The court confirmed that the test for approving a class action settlement is that the court must find in all of the circumstances that the settlement is fair, reasonable, and in the best interests of the class members. But, in a departure from previous case law, Justice Perell concluded that to be approved a settlement “must be substantively, procedurally, circumstantially, and institutionally fair” to class members. In prior Canadian decisions, courts have tended to focus on the procedural and substantive components of a proposed settlement in deciding whether it should be approved. Procedural fairness is concerned with whether claimants have access to a fair process to resolve their claims. Substantive fairness is concerned with whether claimants receive a just and effective remedy for their claims, if established. However, in Waldman, Justice Perell stressed the roles of two additional categories of fairness which must be taken into account: circumstantial fairness, which he described as the fairness of the settlement “to the parties and class members in their particular circumstances;” and institutional fairness, which “protects the integrity of class actions within the administration of justice.” Justice Perell emphasized that the courts will not act as a “rubber stamp” and noted that a focus on institutional fairness, in particular, “will elevate the standard for approval” of class action settlements.

Justice Perell concluded that the best that could be said about the proposed settlement in Waldman was that it was procedurally fair. He rejected it because, among other things:

  • the settlement was more beneficial to class counsel than to the class members, notably because class counsel would receive an C$825,000 fee in comparison to the notional benefit of a C$350,000 cy-près trust fund that would not result in payments to class members;
  • the settlement would effectively expropriate class members’ property rights (through the granting of non-exclusive copyright licences) in exchange for a charitable donation from the defendant – something that the defendant could not have achieved even by a successful counterclaim; and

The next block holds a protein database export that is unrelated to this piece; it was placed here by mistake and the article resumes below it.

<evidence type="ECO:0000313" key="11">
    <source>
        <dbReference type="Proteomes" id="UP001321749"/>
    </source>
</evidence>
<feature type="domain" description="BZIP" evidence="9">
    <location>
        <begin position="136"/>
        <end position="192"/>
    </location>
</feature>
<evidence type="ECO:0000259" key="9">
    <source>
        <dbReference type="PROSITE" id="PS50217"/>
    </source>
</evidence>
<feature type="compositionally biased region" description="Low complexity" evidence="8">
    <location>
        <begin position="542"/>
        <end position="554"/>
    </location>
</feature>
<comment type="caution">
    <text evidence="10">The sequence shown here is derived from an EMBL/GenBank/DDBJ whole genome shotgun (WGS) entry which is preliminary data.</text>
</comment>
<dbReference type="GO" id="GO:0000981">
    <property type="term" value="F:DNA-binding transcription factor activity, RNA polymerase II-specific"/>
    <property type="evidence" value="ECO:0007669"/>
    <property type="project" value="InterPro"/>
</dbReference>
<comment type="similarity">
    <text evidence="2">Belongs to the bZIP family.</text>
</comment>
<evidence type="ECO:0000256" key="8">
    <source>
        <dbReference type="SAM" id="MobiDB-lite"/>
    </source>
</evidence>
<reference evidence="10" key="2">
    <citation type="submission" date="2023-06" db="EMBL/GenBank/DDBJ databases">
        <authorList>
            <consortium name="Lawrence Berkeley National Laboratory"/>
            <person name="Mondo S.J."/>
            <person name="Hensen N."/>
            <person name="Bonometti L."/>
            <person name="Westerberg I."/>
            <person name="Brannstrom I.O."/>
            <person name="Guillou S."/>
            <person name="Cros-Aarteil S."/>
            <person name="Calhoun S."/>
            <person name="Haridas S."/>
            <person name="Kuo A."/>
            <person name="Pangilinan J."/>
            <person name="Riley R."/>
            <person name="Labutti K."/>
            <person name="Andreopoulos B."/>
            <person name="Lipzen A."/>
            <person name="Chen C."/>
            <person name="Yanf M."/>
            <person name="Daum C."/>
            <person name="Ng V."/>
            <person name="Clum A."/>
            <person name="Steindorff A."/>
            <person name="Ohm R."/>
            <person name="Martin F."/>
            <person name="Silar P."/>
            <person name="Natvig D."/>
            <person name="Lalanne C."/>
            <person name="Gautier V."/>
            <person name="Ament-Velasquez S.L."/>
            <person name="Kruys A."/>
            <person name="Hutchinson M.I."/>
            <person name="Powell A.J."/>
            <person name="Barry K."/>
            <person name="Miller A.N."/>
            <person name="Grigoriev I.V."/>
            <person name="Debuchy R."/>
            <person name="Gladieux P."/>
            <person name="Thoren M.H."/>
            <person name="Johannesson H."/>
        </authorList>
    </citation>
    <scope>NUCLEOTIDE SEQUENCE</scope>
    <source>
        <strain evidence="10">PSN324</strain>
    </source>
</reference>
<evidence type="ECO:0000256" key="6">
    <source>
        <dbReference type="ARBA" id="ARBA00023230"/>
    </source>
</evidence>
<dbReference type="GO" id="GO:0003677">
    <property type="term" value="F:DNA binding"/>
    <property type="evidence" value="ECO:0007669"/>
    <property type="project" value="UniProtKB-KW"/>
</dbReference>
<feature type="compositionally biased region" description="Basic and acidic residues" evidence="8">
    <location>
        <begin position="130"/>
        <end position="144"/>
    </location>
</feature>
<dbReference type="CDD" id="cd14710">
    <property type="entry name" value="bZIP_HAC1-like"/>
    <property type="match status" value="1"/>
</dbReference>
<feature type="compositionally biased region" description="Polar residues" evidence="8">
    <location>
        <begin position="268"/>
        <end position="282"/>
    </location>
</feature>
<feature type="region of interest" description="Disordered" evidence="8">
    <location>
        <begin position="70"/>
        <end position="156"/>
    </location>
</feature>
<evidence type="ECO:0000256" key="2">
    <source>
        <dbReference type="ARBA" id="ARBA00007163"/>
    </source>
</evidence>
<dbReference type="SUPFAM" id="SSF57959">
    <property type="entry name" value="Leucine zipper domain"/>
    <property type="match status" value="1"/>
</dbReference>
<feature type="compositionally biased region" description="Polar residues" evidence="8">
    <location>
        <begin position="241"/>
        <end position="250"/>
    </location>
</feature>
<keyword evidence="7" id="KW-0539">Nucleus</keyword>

• the purpose of class actions is not to fund worthy projects but to provide access to justice to class members.

Justice Perell was also influenced by the fact that the proposed settlement, in his view, did not accord with the underlying principle driving the litigation. He noted that the litigation was commenced because lawyers objected to the defendant appropriating their works without consent and not out of a desire for money. In his view, the granting of a licence to the defendant and providing a release from class members was inconsistent with that purpose.

Justice Perell noted two alternatives for settling the litigation that might have met with greater success:

  • seeking court approval for the discontinuance of the action on terms that provided for a cy-près payment, a fair and reasonable counsel fee, and no granting of licences; or
  • bringing a motion to decertify the action and then allowing it to be settled between the representative plaintiff and the defendant.

On the issue of fees, Justice Perell bluntly concluded that it was wrong to make the payment of class counsel’s fee a pre-condition to approval of the settlement. He stated that the court should have been given the option to reduce the counsel fee as it thought appropriate, or to reallocate a portion of class counsel’s fee to enhance the benefits of class members.


Waldman is the second proposed class action settlement to be rejected by Justice Perell in recent months and suggests there is an increased risk that a hard-fought negotiated class action settlement may not be approved. It is clear from Waldman that courts will not only scrutinize a proposed settlement from the vantage point of the parties and class members, but also with reference to broader notions of institutional fairness and access to justice. The decision also suggests that cy-près resolutions that do not result in payments to class members may face increased scrutiny.